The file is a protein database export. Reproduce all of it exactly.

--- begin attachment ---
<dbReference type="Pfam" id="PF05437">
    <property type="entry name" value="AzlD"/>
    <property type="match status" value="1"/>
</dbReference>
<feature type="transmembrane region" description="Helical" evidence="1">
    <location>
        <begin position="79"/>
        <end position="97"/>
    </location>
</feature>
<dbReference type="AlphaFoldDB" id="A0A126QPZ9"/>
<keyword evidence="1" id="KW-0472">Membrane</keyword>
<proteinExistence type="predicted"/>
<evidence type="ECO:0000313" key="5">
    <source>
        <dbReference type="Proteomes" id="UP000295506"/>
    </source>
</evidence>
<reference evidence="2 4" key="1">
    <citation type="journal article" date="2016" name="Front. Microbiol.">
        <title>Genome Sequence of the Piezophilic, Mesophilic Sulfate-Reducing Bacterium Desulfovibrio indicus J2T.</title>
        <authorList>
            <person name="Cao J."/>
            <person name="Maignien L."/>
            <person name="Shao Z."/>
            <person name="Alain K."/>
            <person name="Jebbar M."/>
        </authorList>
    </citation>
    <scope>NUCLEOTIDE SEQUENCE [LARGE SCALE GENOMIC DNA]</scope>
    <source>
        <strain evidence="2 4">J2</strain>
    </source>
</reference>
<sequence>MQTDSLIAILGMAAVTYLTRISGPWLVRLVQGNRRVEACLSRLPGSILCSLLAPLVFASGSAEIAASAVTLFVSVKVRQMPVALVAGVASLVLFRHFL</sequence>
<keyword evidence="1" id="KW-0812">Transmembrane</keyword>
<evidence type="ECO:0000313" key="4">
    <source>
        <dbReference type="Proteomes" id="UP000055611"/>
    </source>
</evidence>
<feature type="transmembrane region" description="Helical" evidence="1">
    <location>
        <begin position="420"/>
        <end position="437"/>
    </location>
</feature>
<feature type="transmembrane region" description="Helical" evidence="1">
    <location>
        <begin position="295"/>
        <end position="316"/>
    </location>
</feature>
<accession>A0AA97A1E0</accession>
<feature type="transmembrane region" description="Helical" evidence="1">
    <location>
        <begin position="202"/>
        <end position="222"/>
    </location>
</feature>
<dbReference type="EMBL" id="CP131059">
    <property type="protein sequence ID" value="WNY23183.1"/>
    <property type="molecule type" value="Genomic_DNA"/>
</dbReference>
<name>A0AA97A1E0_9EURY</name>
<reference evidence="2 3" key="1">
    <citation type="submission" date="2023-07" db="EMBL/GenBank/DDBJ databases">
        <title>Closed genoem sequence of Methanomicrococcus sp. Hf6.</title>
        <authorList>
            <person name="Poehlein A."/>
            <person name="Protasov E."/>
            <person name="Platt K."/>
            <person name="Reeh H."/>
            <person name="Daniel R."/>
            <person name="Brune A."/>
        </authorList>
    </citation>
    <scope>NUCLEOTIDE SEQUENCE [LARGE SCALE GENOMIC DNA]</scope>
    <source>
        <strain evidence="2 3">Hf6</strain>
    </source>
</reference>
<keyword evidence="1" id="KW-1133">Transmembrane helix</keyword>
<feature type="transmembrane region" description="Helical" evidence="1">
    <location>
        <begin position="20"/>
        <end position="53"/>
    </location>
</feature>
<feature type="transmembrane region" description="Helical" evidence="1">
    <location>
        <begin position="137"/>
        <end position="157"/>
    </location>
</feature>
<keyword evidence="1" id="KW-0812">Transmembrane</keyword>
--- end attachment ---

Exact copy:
<dbReference type="Pfam" id="PF05437">
    <property type="entry name" value="AzlD"/>
    <property type="match status" value="1"/>
</dbReference>
<feature type="transmembrane region" description="Helical" evidence="1">
    <location>
        <begin position="79"/>
        <end position="97"/>
    </location>
</feature>
<dbReference type="AlphaFoldDB" id="A0A126QPZ9"/>
<keyword evidence="1" id="KW-0472">Membrane</keyword>
<proteinExistence type="predicted"/>
<evidence type="ECO:0000313" key="5">
    <source>
        <dbReference type="Proteomes" id="UP000295506"/>
    </source>
</evidence>
<reference evidence="2 4" key="1">
    <citation type="journal article" date="2016" name="Front. Microbiol.">
        <title>Genome Sequence of the Piezophilic, Mesophilic Sulfate-Reducing Bacterium Desulfovibrio indicus J2T.</title>
        <authorList>
            <person name="Cao J."/>
            <person name="Maignien L."/>
            <person name="Shao Z."/>
            <person name="Alain K."/>
            <person name="Jebbar M."/>
        </authorList>
    </citation>
    <scope>NUCLEOTIDE SEQUENCE [LARGE SCALE GENOMIC DNA]</scope>
    <source>
        <strain evidence="2 4">J2</strain>
    </source>
</reference>
<sequence>MQTDSLIAILGMAAVTYLTRISGPWLVRLVQGNRRVEACLSRLPGSILCSLLAPLVFASGSAEIAASAVTLFVSVKVRQMPVALVAGVASLVLFRHFL</sequence>
<keyword evidence="1" id="KW-0812">Transmembrane</keyword>
<evidence type="ECO:0000313" key="4">
    <source>
        <dbReference type="Proteomes" id="UP000055611"/>
    </source>
</evidence>
<feature type="transmembrane region" description="Helical" evidence="1">
    <location>
        <begin position="420"/>
        <end position="437"/>
    </location>
</feature>
<feature type="transmembrane region" description="Helical" evidence="1">
    <location>
        <begin position="295"/>
        <end position="316"/>
    </location>
</feature>
<accession>A0AA97A1E0</accession>
<feature type="transmembrane region" description="Helical" evidence="1">
    <location>
        <begin position="202"/>
        <end position="222"/>
    </location>
</feature>
<dbReference type="EMBL" id="CP131059">
    <property type="protein sequence ID" value="WNY23183.1"/>
    <property type="molecule type" value="Genomic_DNA"/>
</dbReference>
<name>A0AA97A1E0_9EURY</name>
<reference evidence="2 3" key="1">
    <citation type="submission" date="2023-07" db="EMBL/GenBank/DDBJ databases">
        <title>Closed genoem sequence of Methanomicrococcus sp. Hf6.</title>
        <authorList>
            <person name="Poehlein A."/>
            <person name="Protasov E."/>
            <person name="Platt K."/>
            <person name="Reeh H."/>
            <person name="Daniel R."/>
            <person name="Brune A."/>
        </authorList>
    </citation>
    <scope>NUCLEOTIDE SEQUENCE [LARGE SCALE GENOMIC DNA]</scope>
    <source>
        <strain evidence="2 3">Hf6</strain>
    </source>
</reference>
<keyword evidence="1" id="KW-1133">Transmembrane helix</keyword>
<feature type="transmembrane region" description="Helical" evidence="1">
    <location>
        <begin position="20"/>
        <end position="53"/>
    </location>
</feature>
<feature type="transmembrane region" description="Helical" evidence="1">
    <location>
        <begin position="137"/>
        <end position="157"/>
    </location>
</feature>
<keyword evidence="1" id="KW-0812">Transmembrane</keyword>